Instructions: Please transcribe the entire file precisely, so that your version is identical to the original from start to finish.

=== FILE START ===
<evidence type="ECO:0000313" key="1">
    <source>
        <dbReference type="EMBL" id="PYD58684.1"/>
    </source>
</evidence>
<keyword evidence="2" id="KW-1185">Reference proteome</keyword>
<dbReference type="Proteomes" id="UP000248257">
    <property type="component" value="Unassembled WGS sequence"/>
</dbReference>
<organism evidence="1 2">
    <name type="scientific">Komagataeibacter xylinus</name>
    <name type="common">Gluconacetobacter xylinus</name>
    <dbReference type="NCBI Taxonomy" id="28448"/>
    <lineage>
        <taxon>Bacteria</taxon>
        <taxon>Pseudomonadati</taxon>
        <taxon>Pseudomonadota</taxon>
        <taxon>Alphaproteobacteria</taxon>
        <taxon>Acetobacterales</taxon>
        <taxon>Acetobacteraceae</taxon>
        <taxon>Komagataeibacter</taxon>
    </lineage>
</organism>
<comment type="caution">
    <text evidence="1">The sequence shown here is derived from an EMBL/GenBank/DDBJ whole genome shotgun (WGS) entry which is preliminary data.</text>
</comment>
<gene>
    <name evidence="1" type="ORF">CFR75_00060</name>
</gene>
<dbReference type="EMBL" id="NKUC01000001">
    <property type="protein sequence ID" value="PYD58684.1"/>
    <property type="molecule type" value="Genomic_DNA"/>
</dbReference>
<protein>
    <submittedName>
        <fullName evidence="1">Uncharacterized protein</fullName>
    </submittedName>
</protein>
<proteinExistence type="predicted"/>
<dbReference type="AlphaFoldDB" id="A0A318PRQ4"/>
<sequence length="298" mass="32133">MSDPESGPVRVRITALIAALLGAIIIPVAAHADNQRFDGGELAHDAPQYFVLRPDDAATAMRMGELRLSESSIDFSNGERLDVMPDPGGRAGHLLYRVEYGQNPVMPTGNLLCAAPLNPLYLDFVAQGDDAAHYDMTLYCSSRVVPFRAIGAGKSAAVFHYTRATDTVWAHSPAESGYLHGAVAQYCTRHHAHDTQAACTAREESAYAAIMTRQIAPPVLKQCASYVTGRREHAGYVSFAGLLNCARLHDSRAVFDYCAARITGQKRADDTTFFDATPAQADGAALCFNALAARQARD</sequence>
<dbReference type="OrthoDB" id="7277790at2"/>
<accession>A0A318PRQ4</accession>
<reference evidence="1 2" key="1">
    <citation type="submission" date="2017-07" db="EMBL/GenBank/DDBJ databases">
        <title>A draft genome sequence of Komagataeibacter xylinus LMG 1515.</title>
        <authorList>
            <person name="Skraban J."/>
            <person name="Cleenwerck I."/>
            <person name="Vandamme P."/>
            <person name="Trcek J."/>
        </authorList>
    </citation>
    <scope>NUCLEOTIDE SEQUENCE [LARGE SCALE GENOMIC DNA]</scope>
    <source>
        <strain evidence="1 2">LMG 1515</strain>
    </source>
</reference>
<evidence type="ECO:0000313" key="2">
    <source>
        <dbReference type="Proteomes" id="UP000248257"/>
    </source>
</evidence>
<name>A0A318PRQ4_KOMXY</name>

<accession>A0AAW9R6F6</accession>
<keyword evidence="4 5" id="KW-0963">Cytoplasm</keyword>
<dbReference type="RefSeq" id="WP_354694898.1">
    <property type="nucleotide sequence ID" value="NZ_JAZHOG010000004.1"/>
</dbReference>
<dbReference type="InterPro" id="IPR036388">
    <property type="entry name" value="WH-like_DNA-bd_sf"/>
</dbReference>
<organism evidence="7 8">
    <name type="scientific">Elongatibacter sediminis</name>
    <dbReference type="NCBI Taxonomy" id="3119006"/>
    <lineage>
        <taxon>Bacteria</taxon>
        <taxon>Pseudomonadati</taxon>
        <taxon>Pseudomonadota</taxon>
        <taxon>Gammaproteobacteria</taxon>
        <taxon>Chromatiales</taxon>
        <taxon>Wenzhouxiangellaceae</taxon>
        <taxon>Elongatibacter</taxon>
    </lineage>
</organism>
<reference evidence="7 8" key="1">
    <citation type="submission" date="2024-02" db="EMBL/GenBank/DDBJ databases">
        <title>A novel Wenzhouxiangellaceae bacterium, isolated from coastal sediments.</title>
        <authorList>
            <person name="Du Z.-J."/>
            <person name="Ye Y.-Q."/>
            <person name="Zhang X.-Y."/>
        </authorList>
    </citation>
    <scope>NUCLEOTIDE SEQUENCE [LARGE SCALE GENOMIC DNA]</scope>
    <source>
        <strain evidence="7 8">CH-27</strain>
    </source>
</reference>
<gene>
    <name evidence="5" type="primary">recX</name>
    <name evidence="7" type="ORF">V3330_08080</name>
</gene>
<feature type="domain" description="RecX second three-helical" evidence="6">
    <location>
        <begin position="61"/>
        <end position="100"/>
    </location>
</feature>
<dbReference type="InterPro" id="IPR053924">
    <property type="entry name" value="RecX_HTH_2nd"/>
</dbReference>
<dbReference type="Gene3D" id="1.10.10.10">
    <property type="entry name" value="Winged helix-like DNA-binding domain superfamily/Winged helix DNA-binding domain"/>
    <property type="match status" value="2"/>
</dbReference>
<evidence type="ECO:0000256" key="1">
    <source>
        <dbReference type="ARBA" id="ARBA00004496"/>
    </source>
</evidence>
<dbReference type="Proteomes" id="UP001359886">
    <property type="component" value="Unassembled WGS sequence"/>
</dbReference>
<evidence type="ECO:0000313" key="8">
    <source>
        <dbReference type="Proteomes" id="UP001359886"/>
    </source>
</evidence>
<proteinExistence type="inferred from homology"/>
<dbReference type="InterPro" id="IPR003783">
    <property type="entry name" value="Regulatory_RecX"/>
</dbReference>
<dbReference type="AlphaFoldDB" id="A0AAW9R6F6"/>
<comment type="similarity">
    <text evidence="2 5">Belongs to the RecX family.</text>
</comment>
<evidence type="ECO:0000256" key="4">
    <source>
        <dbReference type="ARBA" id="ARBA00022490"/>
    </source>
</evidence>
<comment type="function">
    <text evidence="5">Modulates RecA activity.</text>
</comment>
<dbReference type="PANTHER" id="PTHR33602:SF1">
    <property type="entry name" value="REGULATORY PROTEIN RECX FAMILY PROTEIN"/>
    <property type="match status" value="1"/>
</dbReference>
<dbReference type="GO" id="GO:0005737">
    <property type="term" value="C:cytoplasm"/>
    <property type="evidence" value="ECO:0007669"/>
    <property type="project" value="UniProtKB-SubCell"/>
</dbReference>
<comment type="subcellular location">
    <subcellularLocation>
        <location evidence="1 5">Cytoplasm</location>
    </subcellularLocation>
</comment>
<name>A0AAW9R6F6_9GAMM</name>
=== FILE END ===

<evidence type="ECO:0000313" key="1">
    <source>
        <dbReference type="EMBL" id="PYD58684.1"/>
    </source>
</evidence>
<keyword evidence="2" id="KW-1185">Reference proteome</keyword>
<dbReference type="Proteomes" id="UP000248257">
    <property type="component" value="Unassembled WGS sequence"/>
</dbReference>
<organism evidence="1 2">
    <name type="scientific">Komagataeibacter xylinus</name>
    <name type="common">Gluconacetobacter xylinus</name>
    <dbReference type="NCBI Taxonomy" id="28448"/>
    <lineage>
        <taxon>Bacteria</taxon>
        <taxon>Pseudomonadati</taxon>
        <taxon>Pseudomonadota</taxon>
        <taxon>Alphaproteobacteria</taxon>
        <taxon>Acetobacterales</taxon>
        <taxon>Acetobacteraceae</taxon>
        <taxon>Komagataeibacter</taxon>
    </lineage>
</organism>
<comment type="caution">
    <text evidence="1">The sequence shown here is derived from an EMBL/GenBank/DDBJ whole genome shotgun (WGS) entry which is preliminary data.</text>
</comment>
<gene>
    <name evidence="1" type="ORF">CFR75_00060</name>
</gene>
<dbReference type="EMBL" id="NKUC01000001">
    <property type="protein sequence ID" value="PYD58684.1"/>
    <property type="molecule type" value="Genomic_DNA"/>
</dbReference>
<protein>
    <submittedName>
        <fullName evidence="1">Uncharacterized protein</fullName>
    </submittedName>
</protein>
<proteinExistence type="predicted"/>
<dbReference type="AlphaFoldDB" id="A0A318PRQ4"/>
<sequence length="298" mass="32133">MSDPESGPVRVRITALIAALLGAIIIPVAAHADNQRFDGGELAHDAPQYFVLRPDDAATAMRMGELRLSESSIDFSNGERLDVMPDPGGRAGHLLYRVEYGQNPVMPTGNLLCAAPLNPLYLDFVAQGDDAAHYDMTLYCSSRVVPFRAIGAGKSAAVFHYTRATDTVWAHSPAESGYLHGAVAQYCTRHHAHDTQAACTAREESAYAAIMTRQIAPPVLKQCASYVTGRREHAGYVSFAGLLNCARLHDSRAVFDYCAARITGQKRADDTTFFDATPAQADGAALCFNALAARQARD</sequence>
<dbReference type="OrthoDB" id="7277790at2"/>
<accession>A0A318PRQ4</accession>
<reference evidence="1 2" key="1">
    <citation type="submission" date="2017-07" db="EMBL/GenBank/DDBJ databases">
        <title>A draft genome sequence of Komagataeibacter xylinus LMG 1515.</title>
        <authorList>
            <person name="Skraban J."/>
            <person name="Cleenwerck I."/>
            <person name="Vandamme P."/>
            <person name="Trcek J."/>
        </authorList>
    </citation>
    <scope>NUCLEOTIDE SEQUENCE [LARGE SCALE GENOMIC DNA]</scope>
    <source>
        <strain evidence="1 2">LMG 1515</strain>
    </source>
</reference>
<evidence type="ECO:0000313" key="2">
    <source>
        <dbReference type="Proteomes" id="UP000248257"/>
    </source>
</evidence>
<name>A0A318PRQ4_KOMXY</name>

<accession>A0AAW9R6F6</accession>
<keyword evidence="4 5" id="KW-0963">Cytoplasm</keyword>
<dbReference type="RefSeq" id="WP_354694898.1">
    <property type="nucleotide sequence ID" value="NZ_JAZHOG010000004.1"/>
</dbReference>
<dbReference type="InterPro" id="IPR036388">
    <property type="entry name" value="WH-like_DNA-bd_sf"/>
</dbReference>
<organism evidence="7 8">
    <name type="scientific">Elongatibacter sediminis</name>
    <dbReference type="NCBI Taxonomy" id="3119006"/>
    <lineage>
        <taxon>Bacteria</taxon>
        <taxon>Pseudomonadati</taxon>
        <taxon>Pseudomonadota</taxon>
        <taxon>Gammaproteobacteria</taxon>
        <taxon>Chromatiales</taxon>
        <taxon>Wenzhouxiangellaceae</taxon>
        <taxon>Elongatibacter</taxon>
    </lineage>
</organism>
<reference evidence="7 8" key="1">
    <citation type="submission" date="2024-02" db="EMBL/GenBank/DDBJ databases">
        <title>A novel Wenzhouxiangellaceae bacterium, isolated from coastal sediments.</title>
        <authorList>
            <person name="Du Z.-J."/>
            <person name="Ye Y.-Q."/>
            <person name="Zhang X.-Y."/>
        </authorList>
    </citation>
    <scope>NUCLEOTIDE SEQUENCE [LARGE SCALE GENOMIC DNA]</scope>
    <source>
        <strain evidence="7 8">CH-27</strain>
    </source>
</reference>
<gene>
    <name evidence="5" type="primary">recX</name>
    <name evidence="7" type="ORF">V3330_08080</name>
</gene>
<feature type="domain" description="RecX second three-helical" evidence="6">
    <location>
        <begin position="61"/>
        <end position="100"/>
    </location>
</feature>
<dbReference type="InterPro" id="IPR053924">
    <property type="entry name" value="RecX_HTH_2nd"/>
</dbReference>
<dbReference type="Gene3D" id="1.10.10.10">
    <property type="entry name" value="Winged helix-like DNA-binding domain superfamily/Winged helix DNA-binding domain"/>
    <property type="match status" value="2"/>
</dbReference>
<evidence type="ECO:0000256" key="1">
    <source>
        <dbReference type="ARBA" id="ARBA00004496"/>
    </source>
</evidence>
<dbReference type="Proteomes" id="UP001359886">
    <property type="component" value="Unassembled WGS sequence"/>
</dbReference>
<evidence type="ECO:0000313" key="8">
    <source>
        <dbReference type="Proteomes" id="UP001359886"/>
    </source>
</evidence>
<proteinExistence type="inferred from homology"/>
<dbReference type="InterPro" id="IPR003783">
    <property type="entry name" value="Regulatory_RecX"/>
</dbReference>
<dbReference type="AlphaFoldDB" id="A0AAW9R6F6"/>
<comment type="similarity">
    <text evidence="2 5">Belongs to the RecX family.</text>
</comment>
<evidence type="ECO:0000256" key="4">
    <source>
        <dbReference type="ARBA" id="ARBA00022490"/>
    </source>
</evidence>
<comment type="function">
    <text evidence="5">Modulates RecA activity.</text>
</comment>
<dbReference type="PANTHER" id="PTHR33602:SF1">
    <property type="entry name" value="REGULATORY PROTEIN RECX FAMILY PROTEIN"/>
    <property type="match status" value="1"/>
</dbReference>
<dbReference type="GO" id="GO:0005737">
    <property type="term" value="C:cytoplasm"/>
    <property type="evidence" value="ECO:0007669"/>
    <property type="project" value="UniProtKB-SubCell"/>
</dbReference>
<comment type="subcellular location">
    <subcellularLocation>
        <location evidence="1 5">Cytoplasm</location>
    </subcellularLocation>
</comment>
<name>A0AAW9R6F6_9GAMM</name>